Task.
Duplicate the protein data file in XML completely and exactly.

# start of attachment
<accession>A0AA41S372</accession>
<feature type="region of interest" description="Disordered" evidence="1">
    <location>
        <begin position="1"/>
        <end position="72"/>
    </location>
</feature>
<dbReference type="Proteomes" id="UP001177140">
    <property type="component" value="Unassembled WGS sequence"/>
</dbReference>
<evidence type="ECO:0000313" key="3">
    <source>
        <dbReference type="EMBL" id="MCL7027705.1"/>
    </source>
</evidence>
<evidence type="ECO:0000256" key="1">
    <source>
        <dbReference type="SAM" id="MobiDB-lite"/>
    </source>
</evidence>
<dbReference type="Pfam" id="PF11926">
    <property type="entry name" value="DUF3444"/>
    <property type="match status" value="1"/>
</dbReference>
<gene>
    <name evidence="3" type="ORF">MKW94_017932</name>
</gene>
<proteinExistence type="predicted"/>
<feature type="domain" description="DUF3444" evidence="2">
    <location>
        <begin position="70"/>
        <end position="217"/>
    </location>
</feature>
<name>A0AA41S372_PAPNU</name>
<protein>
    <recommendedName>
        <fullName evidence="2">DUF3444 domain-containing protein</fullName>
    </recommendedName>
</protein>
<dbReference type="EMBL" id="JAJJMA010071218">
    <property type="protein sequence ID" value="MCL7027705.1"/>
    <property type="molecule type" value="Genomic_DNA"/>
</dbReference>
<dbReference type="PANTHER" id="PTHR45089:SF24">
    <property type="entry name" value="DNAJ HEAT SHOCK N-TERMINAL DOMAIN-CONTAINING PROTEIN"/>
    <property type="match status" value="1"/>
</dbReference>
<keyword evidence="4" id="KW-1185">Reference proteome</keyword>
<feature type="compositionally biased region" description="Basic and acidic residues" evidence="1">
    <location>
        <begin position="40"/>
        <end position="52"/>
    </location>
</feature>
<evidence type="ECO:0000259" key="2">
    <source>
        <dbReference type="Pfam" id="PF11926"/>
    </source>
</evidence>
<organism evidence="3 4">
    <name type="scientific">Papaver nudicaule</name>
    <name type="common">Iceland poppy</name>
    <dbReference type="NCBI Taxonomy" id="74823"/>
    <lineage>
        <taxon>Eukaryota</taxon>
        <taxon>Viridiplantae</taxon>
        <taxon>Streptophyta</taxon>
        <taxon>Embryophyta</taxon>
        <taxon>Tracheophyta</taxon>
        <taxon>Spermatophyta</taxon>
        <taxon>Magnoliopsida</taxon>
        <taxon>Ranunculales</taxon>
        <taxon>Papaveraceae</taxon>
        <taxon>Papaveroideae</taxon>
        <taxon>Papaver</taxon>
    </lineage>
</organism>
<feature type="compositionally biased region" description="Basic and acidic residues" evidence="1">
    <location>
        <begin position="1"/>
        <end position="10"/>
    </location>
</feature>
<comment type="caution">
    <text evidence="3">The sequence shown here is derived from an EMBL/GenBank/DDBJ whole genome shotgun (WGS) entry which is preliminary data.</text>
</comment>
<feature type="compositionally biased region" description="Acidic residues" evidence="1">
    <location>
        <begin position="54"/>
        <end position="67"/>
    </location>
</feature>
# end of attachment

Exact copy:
<accession>A0AA41S372</accession>
<feature type="region of interest" description="Disordered" evidence="1">
    <location>
        <begin position="1"/>
        <end position="72"/>
    </location>
</feature>
<dbReference type="Proteomes" id="UP001177140">
    <property type="component" value="Unassembled WGS sequence"/>
</dbReference>
<evidence type="ECO:0000313" key="3">
    <source>
        <dbReference type="EMBL" id="MCL7027705.1"/>
    </source>
</evidence>
<evidence type="ECO:0000256" key="1">
    <source>
        <dbReference type="SAM" id="MobiDB-lite"/>
    </source>
</evidence>
<dbReference type="Pfam" id="PF11926">
    <property type="entry name" value="DUF3444"/>
    <property type="match status" value="1"/>
</dbReference>
<gene>
    <name evidence="3" type="ORF">MKW94_017932</name>
</gene>
<proteinExistence type="predicted"/>
<feature type="domain" description="DUF3444" evidence="2">
    <location>
        <begin position="70"/>
        <end position="217"/>
    </location>
</feature>
<name>A0AA41S372_PAPNU</name>
<protein>
    <recommendedName>
        <fullName evidence="2">DUF3444 domain-containing protein</fullName>
    </recommendedName>
</protein>
<dbReference type="EMBL" id="JAJJMA010071218">
    <property type="protein sequence ID" value="MCL7027705.1"/>
    <property type="molecule type" value="Genomic_DNA"/>
</dbReference>
<dbReference type="PANTHER" id="PTHR45089:SF24">
    <property type="entry name" value="DNAJ HEAT SHOCK N-TERMINAL DOMAIN-CONTAINING PROTEIN"/>
    <property type="match status" value="1"/>
</dbReference>
<keyword evidence="4" id="KW-1185">Reference proteome</keyword>
<feature type="compositionally biased region" description="Basic and acidic residues" evidence="1">
    <location>
        <begin position="40"/>
        <end position="52"/>
    </location>
</feature>
<evidence type="ECO:0000259" key="2">
    <source>
        <dbReference type="Pfam" id="PF11926"/>
    </source>
</evidence>
<organism evidence="3 4">
    <name type="scientific">Papaver nudicaule</name>
    <name type="common">Iceland poppy</name>
    <dbReference type="NCBI Taxonomy" id="74823"/>
    <lineage>
        <taxon>Eukaryota</taxon>
        <taxon>Viridiplantae</taxon>
        <taxon>Streptophyta</taxon>
        <taxon>Embryophyta</taxon>
        <taxon>Tracheophyta</taxon>
        <taxon>Spermatophyta</taxon>
        <taxon>Magnoliopsida</taxon>
        <taxon>Ranunculales</taxon>
        <taxon>Papaveraceae</taxon>
        <taxon>Papaveroideae</taxon>
        <taxon>Papaver</taxon>
    </lineage>
</organism>
<feature type="compositionally biased region" description="Basic and acidic residues" evidence="1">
    <location>
        <begin position="1"/>
        <end position="10"/>
    </location>
</feature>
<comment type="caution">
    <text evidence="3">The sequence shown here is derived from an EMBL/GenBank/DDBJ whole genome shotgun (WGS) entry which is preliminary data.</text>
</comment>
<feature type="compositionally biased region" description="Acidic residues" evidence="1">
    <location>
        <begin position="54"/>
        <end position="67"/>
    </location>
</feature>